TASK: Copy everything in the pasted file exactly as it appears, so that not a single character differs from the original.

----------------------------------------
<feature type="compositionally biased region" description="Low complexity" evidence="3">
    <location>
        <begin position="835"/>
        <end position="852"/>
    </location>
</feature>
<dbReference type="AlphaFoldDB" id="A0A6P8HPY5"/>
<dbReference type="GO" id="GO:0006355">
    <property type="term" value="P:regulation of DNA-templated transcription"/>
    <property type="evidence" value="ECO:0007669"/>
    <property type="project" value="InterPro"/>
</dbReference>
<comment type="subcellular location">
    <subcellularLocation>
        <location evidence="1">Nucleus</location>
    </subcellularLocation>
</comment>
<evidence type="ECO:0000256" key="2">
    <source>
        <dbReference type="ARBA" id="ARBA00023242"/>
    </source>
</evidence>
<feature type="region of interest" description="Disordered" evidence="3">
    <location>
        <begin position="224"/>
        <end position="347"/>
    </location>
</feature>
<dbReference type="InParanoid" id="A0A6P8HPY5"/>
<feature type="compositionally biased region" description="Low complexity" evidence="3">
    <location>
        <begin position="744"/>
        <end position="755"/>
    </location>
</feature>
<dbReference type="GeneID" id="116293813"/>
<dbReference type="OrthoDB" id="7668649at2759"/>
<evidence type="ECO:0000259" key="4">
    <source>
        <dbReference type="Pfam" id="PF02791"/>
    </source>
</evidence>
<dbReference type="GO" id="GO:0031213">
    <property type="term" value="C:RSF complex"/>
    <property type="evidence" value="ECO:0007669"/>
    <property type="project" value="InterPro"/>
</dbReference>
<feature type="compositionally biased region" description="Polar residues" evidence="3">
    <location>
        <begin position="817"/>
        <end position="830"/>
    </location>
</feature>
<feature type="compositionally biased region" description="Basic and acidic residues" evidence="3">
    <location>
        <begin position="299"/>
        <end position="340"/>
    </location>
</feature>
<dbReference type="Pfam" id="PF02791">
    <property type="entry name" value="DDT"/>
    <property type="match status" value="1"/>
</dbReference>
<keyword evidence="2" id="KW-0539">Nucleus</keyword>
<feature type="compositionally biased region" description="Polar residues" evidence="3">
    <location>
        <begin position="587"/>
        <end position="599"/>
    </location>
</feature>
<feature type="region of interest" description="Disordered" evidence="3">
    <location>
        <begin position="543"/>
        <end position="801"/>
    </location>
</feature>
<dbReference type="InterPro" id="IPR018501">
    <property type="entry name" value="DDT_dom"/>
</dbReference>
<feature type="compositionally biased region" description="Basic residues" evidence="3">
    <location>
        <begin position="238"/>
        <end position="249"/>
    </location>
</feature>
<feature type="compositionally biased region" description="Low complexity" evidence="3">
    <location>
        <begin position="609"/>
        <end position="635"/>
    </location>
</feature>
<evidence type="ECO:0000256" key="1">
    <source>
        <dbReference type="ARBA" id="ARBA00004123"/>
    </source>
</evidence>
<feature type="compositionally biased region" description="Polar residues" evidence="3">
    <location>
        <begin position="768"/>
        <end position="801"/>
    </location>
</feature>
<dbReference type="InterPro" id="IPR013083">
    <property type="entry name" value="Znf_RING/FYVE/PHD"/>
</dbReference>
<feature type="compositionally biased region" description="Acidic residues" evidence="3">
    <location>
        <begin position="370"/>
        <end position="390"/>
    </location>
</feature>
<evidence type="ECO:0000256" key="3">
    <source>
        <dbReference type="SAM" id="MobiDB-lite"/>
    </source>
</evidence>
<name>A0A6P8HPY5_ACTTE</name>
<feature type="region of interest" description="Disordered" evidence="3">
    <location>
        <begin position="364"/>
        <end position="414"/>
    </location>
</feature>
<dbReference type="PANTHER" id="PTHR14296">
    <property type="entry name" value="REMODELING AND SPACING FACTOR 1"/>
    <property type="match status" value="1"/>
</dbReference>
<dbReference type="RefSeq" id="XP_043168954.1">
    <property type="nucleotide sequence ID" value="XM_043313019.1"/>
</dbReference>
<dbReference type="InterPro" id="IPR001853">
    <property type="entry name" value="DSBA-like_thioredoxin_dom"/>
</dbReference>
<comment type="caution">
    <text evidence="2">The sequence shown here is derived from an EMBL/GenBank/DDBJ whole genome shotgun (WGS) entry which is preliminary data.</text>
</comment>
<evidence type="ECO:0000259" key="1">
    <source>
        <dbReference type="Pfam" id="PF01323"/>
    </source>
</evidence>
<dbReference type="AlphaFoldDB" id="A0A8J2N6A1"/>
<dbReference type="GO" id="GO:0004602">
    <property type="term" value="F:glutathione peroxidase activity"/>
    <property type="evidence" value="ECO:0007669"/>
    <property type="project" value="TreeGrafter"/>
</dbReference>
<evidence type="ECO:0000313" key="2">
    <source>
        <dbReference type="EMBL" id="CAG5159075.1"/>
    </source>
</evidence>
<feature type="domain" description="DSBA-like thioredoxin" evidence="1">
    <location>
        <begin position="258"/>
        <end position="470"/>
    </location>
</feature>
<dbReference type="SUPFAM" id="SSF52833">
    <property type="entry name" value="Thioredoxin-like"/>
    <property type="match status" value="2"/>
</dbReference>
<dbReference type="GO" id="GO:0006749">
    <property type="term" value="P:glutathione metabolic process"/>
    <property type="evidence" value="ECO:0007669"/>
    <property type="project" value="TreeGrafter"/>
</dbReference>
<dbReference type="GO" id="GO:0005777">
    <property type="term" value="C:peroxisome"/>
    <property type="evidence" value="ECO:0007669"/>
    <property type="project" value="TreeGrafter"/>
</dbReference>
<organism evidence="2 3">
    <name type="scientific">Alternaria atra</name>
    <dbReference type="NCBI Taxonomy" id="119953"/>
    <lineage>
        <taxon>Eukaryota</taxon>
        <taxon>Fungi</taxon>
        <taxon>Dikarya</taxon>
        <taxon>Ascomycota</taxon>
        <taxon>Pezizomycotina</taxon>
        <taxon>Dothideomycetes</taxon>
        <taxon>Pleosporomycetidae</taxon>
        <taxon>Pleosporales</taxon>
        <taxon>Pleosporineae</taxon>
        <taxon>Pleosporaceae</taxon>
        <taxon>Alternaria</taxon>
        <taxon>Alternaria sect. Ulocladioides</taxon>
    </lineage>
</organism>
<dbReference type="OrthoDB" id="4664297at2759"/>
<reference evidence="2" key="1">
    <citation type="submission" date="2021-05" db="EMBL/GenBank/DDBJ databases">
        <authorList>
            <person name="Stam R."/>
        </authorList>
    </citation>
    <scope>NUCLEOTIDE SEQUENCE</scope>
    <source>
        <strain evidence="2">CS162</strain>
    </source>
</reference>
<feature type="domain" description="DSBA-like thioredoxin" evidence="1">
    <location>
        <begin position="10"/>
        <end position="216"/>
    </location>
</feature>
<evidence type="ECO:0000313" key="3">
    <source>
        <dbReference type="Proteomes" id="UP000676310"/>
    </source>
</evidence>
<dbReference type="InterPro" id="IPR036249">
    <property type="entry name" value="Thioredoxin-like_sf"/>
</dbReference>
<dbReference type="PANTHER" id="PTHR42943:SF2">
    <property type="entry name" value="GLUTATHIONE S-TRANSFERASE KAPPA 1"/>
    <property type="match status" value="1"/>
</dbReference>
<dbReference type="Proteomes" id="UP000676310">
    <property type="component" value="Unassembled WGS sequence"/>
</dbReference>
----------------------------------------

<feature type="compositionally biased region" description="Low complexity" evidence="3">
    <location>
        <begin position="835"/>
        <end position="852"/>
    </location>
</feature>
<dbReference type="AlphaFoldDB" id="A0A6P8HPY5"/>
<dbReference type="GO" id="GO:0006355">
    <property type="term" value="P:regulation of DNA-templated transcription"/>
    <property type="evidence" value="ECO:0007669"/>
    <property type="project" value="InterPro"/>
</dbReference>
<comment type="subcellular location">
    <subcellularLocation>
        <location evidence="1">Nucleus</location>
    </subcellularLocation>
</comment>
<evidence type="ECO:0000256" key="2">
    <source>
        <dbReference type="ARBA" id="ARBA00023242"/>
    </source>
</evidence>
<feature type="region of interest" description="Disordered" evidence="3">
    <location>
        <begin position="224"/>
        <end position="347"/>
    </location>
</feature>
<dbReference type="InParanoid" id="A0A6P8HPY5"/>
<feature type="compositionally biased region" description="Low complexity" evidence="3">
    <location>
        <begin position="744"/>
        <end position="755"/>
    </location>
</feature>
<dbReference type="GeneID" id="116293813"/>
<dbReference type="OrthoDB" id="7668649at2759"/>
<evidence type="ECO:0000259" key="4">
    <source>
        <dbReference type="Pfam" id="PF02791"/>
    </source>
</evidence>
<dbReference type="GO" id="GO:0031213">
    <property type="term" value="C:RSF complex"/>
    <property type="evidence" value="ECO:0007669"/>
    <property type="project" value="InterPro"/>
</dbReference>
<feature type="compositionally biased region" description="Polar residues" evidence="3">
    <location>
        <begin position="817"/>
        <end position="830"/>
    </location>
</feature>
<feature type="compositionally biased region" description="Basic and acidic residues" evidence="3">
    <location>
        <begin position="299"/>
        <end position="340"/>
    </location>
</feature>
<dbReference type="Pfam" id="PF02791">
    <property type="entry name" value="DDT"/>
    <property type="match status" value="1"/>
</dbReference>
<keyword evidence="2" id="KW-0539">Nucleus</keyword>
<feature type="compositionally biased region" description="Polar residues" evidence="3">
    <location>
        <begin position="587"/>
        <end position="599"/>
    </location>
</feature>
<feature type="region of interest" description="Disordered" evidence="3">
    <location>
        <begin position="543"/>
        <end position="801"/>
    </location>
</feature>
<dbReference type="InterPro" id="IPR018501">
    <property type="entry name" value="DDT_dom"/>
</dbReference>
<feature type="compositionally biased region" description="Basic residues" evidence="3">
    <location>
        <begin position="238"/>
        <end position="249"/>
    </location>
</feature>
<feature type="compositionally biased region" description="Low complexity" evidence="3">
    <location>
        <begin position="609"/>
        <end position="635"/>
    </location>
</feature>
<evidence type="ECO:0000256" key="1">
    <source>
        <dbReference type="ARBA" id="ARBA00004123"/>
    </source>
</evidence>
<feature type="compositionally biased region" description="Polar residues" evidence="3">
    <location>
        <begin position="768"/>
        <end position="801"/>
    </location>
</feature>
<dbReference type="InterPro" id="IPR013083">
    <property type="entry name" value="Znf_RING/FYVE/PHD"/>
</dbReference>
<feature type="compositionally biased region" description="Acidic residues" evidence="3">
    <location>
        <begin position="370"/>
        <end position="390"/>
    </location>
</feature>
<evidence type="ECO:0000256" key="3">
    <source>
        <dbReference type="SAM" id="MobiDB-lite"/>
    </source>
</evidence>
<name>A0A6P8HPY5_ACTTE</name>
<feature type="region of interest" description="Disordered" evidence="3">
    <location>
        <begin position="364"/>
        <end position="414"/>
    </location>
</feature>
<dbReference type="PANTHER" id="PTHR14296">
    <property type="entry name" value="REMODELING AND SPACING FACTOR 1"/>
    <property type="match status" value="1"/>
</dbReference>
<dbReference type="RefSeq" id="XP_043168954.1">
    <property type="nucleotide sequence ID" value="XM_043313019.1"/>
</dbReference>
<dbReference type="InterPro" id="IPR001853">
    <property type="entry name" value="DSBA-like_thioredoxin_dom"/>
</dbReference>
<comment type="caution">
    <text evidence="2">The sequence shown here is derived from an EMBL/GenBank/DDBJ whole genome shotgun (WGS) entry which is preliminary data.</text>
</comment>
<evidence type="ECO:0000259" key="1">
    <source>
        <dbReference type="Pfam" id="PF01323"/>
    </source>
</evidence>
<dbReference type="AlphaFoldDB" id="A0A8J2N6A1"/>
<dbReference type="GO" id="GO:0004602">
    <property type="term" value="F:glutathione peroxidase activity"/>
    <property type="evidence" value="ECO:0007669"/>
    <property type="project" value="TreeGrafter"/>
</dbReference>
<evidence type="ECO:0000313" key="2">
    <source>
        <dbReference type="EMBL" id="CAG5159075.1"/>
    </source>
</evidence>
<feature type="domain" description="DSBA-like thioredoxin" evidence="1">
    <location>
        <begin position="258"/>
        <end position="470"/>
    </location>
</feature>
<dbReference type="SUPFAM" id="SSF52833">
    <property type="entry name" value="Thioredoxin-like"/>
    <property type="match status" value="2"/>
</dbReference>
<dbReference type="GO" id="GO:0006749">
    <property type="term" value="P:glutathione metabolic process"/>
    <property type="evidence" value="ECO:0007669"/>
    <property type="project" value="TreeGrafter"/>
</dbReference>
<dbReference type="GO" id="GO:0005777">
    <property type="term" value="C:peroxisome"/>
    <property type="evidence" value="ECO:0007669"/>
    <property type="project" value="TreeGrafter"/>
</dbReference>
<organism evidence="2 3">
    <name type="scientific">Alternaria atra</name>
    <dbReference type="NCBI Taxonomy" id="119953"/>
    <lineage>
        <taxon>Eukaryota</taxon>
        <taxon>Fungi</taxon>
        <taxon>Dikarya</taxon>
        <taxon>Ascomycota</taxon>
        <taxon>Pezizomycotina</taxon>
        <taxon>Dothideomycetes</taxon>
        <taxon>Pleosporomycetidae</taxon>
        <taxon>Pleosporales</taxon>
        <taxon>Pleosporineae</taxon>
        <taxon>Pleosporaceae</taxon>
        <taxon>Alternaria</taxon>
        <taxon>Alternaria sect. Ulocladioides</taxon>
    </lineage>
</organism>
<dbReference type="OrthoDB" id="4664297at2759"/>
<reference evidence="2" key="1">
    <citation type="submission" date="2021-05" db="EMBL/GenBank/DDBJ databases">
        <authorList>
            <person name="Stam R."/>
        </authorList>
    </citation>
    <scope>NUCLEOTIDE SEQUENCE</scope>
    <source>
        <strain evidence="2">CS162</strain>
    </source>
</reference>
<feature type="domain" description="DSBA-like thioredoxin" evidence="1">
    <location>
        <begin position="10"/>
        <end position="216"/>
    </location>
</feature>
<evidence type="ECO:0000313" key="3">
    <source>
        <dbReference type="Proteomes" id="UP000676310"/>
    </source>
</evidence>
<dbReference type="InterPro" id="IPR036249">
    <property type="entry name" value="Thioredoxin-like_sf"/>
</dbReference>
<dbReference type="PANTHER" id="PTHR42943:SF2">
    <property type="entry name" value="GLUTATHIONE S-TRANSFERASE KAPPA 1"/>
    <property type="match status" value="1"/>
</dbReference>
<dbReference type="Proteomes" id="UP000676310">
    <property type="component" value="Unassembled WGS sequence"/>
</dbReference>